The Elder Scrolls IV: Oblivion – Staff Retroview

“Bigger and mostly better” is one way to describe Oblivion, the fourth installment in the Elder Scrolls series. An ambitious and engagingly epic fantasy RPG, Oblivion improves on many of the problems its predecessors faced. The series’ hallmarks have always been big, sprawling worlds chock full of things to do and rich in detail, with the main plot almost as a side point to the adventures you have along the way. Oblivion capably carries this torch, and admirably gives its plot a stronger focus than that of Morrowind, the previous game in the series. For fans of the series it may be hard to shake the feeling that something’s been lost, but Oblivion does possess undeniable improvements to the gameplay that should appeal to newcomers and veterans alike.

At first glance, the controls are mostly the same from Morrowind; a first-person shooter setup with WASD keys handling movement and the mouse for camera control and weapon/spell usage. Additions to the interface include a new map and quest system, which tracks your current quests, marks the next destination on your map and compass, and allows for fast travel between major cities and previously discovered landmarks. Even more welcome are the refinements to combat and inventory management: hotkeys allow for fast weapon and spell switching, and gone is Morrowind’s ‘swing right in front of a target and somehow miss it’ combat. Shield use has its own button now, and time a block right and your enemy will be stunned, open to counterattack.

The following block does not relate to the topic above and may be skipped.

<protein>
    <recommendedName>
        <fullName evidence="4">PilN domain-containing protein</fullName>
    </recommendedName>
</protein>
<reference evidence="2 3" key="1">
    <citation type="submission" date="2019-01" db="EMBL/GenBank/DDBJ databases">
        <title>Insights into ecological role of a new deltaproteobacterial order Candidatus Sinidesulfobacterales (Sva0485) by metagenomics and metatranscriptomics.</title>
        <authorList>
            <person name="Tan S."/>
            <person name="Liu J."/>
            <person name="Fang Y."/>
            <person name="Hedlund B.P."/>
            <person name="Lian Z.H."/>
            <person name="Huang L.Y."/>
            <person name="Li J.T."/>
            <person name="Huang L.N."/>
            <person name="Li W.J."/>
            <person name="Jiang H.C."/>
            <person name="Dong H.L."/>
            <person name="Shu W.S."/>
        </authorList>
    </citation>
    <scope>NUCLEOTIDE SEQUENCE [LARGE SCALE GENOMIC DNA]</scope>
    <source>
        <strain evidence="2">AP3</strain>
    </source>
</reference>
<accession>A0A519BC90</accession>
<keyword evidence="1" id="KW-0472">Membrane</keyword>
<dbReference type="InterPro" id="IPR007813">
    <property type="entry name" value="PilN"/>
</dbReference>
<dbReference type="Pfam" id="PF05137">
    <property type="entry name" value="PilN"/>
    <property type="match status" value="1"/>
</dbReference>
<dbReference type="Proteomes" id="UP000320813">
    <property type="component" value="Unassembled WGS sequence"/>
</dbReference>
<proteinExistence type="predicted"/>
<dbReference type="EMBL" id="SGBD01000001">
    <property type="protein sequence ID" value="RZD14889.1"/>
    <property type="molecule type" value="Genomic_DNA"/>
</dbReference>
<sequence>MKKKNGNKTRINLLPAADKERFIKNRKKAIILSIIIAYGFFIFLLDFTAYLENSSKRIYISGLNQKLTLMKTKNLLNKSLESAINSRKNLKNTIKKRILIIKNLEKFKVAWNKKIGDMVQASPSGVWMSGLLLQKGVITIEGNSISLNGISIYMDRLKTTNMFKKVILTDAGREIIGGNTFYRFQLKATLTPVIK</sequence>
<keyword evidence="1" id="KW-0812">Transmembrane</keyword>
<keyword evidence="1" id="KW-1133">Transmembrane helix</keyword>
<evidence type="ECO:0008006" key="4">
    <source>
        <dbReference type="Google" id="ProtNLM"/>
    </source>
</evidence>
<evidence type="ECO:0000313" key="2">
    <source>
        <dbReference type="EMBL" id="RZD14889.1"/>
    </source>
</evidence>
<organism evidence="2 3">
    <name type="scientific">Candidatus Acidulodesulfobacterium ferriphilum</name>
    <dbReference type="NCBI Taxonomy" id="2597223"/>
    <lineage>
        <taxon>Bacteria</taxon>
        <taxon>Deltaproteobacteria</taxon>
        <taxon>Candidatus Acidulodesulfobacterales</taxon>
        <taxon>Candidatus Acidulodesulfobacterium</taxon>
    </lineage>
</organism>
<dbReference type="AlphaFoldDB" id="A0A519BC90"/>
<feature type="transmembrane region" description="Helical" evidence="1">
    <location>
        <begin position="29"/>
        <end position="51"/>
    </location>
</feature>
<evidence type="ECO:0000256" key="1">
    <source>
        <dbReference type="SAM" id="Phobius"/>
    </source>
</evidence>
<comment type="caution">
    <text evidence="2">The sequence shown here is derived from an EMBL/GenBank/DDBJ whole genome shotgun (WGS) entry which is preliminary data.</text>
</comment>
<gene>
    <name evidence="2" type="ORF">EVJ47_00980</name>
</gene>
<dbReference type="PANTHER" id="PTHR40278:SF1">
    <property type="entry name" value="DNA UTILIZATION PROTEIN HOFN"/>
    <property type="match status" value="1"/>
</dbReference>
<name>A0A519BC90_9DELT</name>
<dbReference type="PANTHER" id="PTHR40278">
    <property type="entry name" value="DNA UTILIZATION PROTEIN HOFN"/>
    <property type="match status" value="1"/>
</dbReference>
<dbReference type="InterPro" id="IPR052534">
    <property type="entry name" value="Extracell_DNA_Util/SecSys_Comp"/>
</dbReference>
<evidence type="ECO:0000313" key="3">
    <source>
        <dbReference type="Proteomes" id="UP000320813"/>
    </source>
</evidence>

Protect the captai... er, the emperor!

Visually, the game hits the right notes, though PC users will require some serious horsepower to run the game on high settings. Oblivion’s multitude of towns, forests and ruins all look great, though there is some repetition with the game’s dungeons and caves; there are literally hundreds of such locales, all waiting to be discovered, though a fair amount of detail helps differentiate most of them. The design fares better with civilization, as each city bears a distinct architectural style, and guards patrol with their city’s crest proudly displayed on shield and armor. Battles are suitably impressive, aided by the Havok physics engine; bodies are knocked aside by weapon strikes and magic explosions, loose items tumble and spill when bumped into, and so on.

However, Oblivion lacks the sense of imagination possessed by its predecessor, replacing the unique ashlands and bestiary of Morrowind with more common fantasy fodder. Gone are the sheep-like netch, the towering insectoid silt striders used for transportation, and the daunting, byzantine architecture of the Telvanni cities, to name a few aspects. In their place are fairly typical European-styled environments, populated by the same real-world and fantasy critters we’ve seen in other games. This isn’t a major knock against the game, as Oblivion still delivers the goods in the graphics department and does come up with a few unique locales, but it somehow comes off as less inspired than Morrowind. Oblivion‘s character creation system is very robust, giving an unprecedented level of control over fine facial details, but there’s an unavoidable sameness to the men and women of each race.